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Scientists' new sticky electronic skin is a greener option for wearable devices

By Jeff Spry
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Dispensing with traditional digital monitoring devices you strap onto your wrist or other body part, scientists at the University of Colorado Boulder have just created what could be the next must-have fashionable (and functional) accessory in an invention they call electronic skin.

Able to stretch 60 percent in any direction without compromising its integrity, their wearable electronic epidermis is a thin band of artificial skin infused with a fully-recyclable circuit board to record and keep tabs on vital functions and exercise goals.

Jianliang Xiao and Wei Zhang headed up this sticky project and published the results of their findings last week in the online journal Science Advances. This advanced device is capable of performing a wide range of sensory and medical monitoring functions like body temperature, heart rate, and repetitive movements like step counts. It's also able to adapt to any part of you body and can heal itself similar to real skin.

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"If you want to wear this like a watch, you can put it around your wrist," explained Xiao, an associate professor in the Paul M. Rady Department of Mechanical Engineering at CU Boulder. "If you want to wear this like a necklace, you can put it on your neck."

Xiao and his team believe their hi-tech skin has the ability to get people thinking more about the nature and capabilities of wearable devices that go far beyond making phone calls, texting, and listening to music. The maleable invention allows for accurate compiling of vital info and reduces the planet's growing pile of electronic gadget garbage. 

"Smart watches are functionally nice, but they're always a big chunk of metal on a band," added Zhang, a professor in the Department of Chemistry. "If we want a truly wearable device, ideally it will be a thin film that can comfortably fit onto your body."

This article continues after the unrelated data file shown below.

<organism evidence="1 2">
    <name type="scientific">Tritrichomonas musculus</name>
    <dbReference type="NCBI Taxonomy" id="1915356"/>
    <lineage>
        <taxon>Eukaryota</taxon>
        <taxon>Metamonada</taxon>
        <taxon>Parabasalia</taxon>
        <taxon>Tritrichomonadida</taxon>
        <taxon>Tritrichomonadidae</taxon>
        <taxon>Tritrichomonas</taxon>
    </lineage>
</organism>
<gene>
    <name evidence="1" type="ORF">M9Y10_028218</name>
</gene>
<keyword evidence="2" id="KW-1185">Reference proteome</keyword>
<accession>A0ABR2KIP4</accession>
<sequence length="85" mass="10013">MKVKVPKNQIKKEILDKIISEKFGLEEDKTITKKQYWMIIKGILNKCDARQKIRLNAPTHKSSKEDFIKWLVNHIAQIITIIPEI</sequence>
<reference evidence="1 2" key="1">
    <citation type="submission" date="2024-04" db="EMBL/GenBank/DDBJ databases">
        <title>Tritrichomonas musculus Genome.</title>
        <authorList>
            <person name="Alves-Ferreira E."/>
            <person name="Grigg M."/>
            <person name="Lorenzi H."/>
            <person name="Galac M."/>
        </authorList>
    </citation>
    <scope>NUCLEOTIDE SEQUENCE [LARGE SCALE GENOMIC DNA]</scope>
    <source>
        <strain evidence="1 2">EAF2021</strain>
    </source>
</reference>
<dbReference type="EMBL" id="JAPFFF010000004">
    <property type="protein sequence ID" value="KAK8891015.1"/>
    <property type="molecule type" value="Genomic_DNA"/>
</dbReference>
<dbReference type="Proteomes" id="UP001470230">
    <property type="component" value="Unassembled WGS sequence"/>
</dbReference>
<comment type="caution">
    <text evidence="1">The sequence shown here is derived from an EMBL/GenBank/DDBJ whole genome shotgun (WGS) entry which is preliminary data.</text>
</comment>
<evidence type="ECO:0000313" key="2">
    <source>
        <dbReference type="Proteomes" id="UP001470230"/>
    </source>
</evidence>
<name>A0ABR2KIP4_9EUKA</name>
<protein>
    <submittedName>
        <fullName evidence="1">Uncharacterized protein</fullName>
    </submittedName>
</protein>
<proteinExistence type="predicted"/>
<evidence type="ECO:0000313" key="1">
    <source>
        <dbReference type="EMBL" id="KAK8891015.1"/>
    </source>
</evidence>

In producing the rubbery lifelike epidermis, Xiao and his crew make use of screen printing techniques to create a network of liquid metal wires. Those circuits are then stuck between two ultra-thin films made from an extremely flexible, self-healing material known as polyimine. Once complete, the remarkable accessory isn't much thicker than a traditional Band-Aid and conforms to your own skin with the application of heat.

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"If you slice a patch of electronic skin, all you have to do is pinch the broken areas together," Zhang noted. "Within a few minutes, the bonds that hold together the polyimine material will begin to reform. Within 13 minutes, the damage will be almost entirely undetectable.

"Those bonds help to form a network across the cut. They then begin to grow together. It's similar to skin healing, but we're talking about covalent chemical bonds here."

When Xiao and Zhang's invention can be fully reused after being dipped into a recycling solution, where the polyimine will depolymerize, separating down to its component molecules while the electronic pieces sink to the bottom.

Scientists estimate that by 2021, Mankind will have accumulated more than 55 million tons of tossed-out cell phones, laptops, iPods, smart watches and other assorted electronics.

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"Our solution to electronic waste is to start with how we make the device, not from the end point, or when it's already been thrown away," Xiao said. "We want a device that is easy to recycle."

Electronic skin is far from replicating Terminator-like synthetic material as this prototype still requires an external power source, but it's a sizable advancement toward creating a new 21st century product line of stretchy digital devices for the future. 

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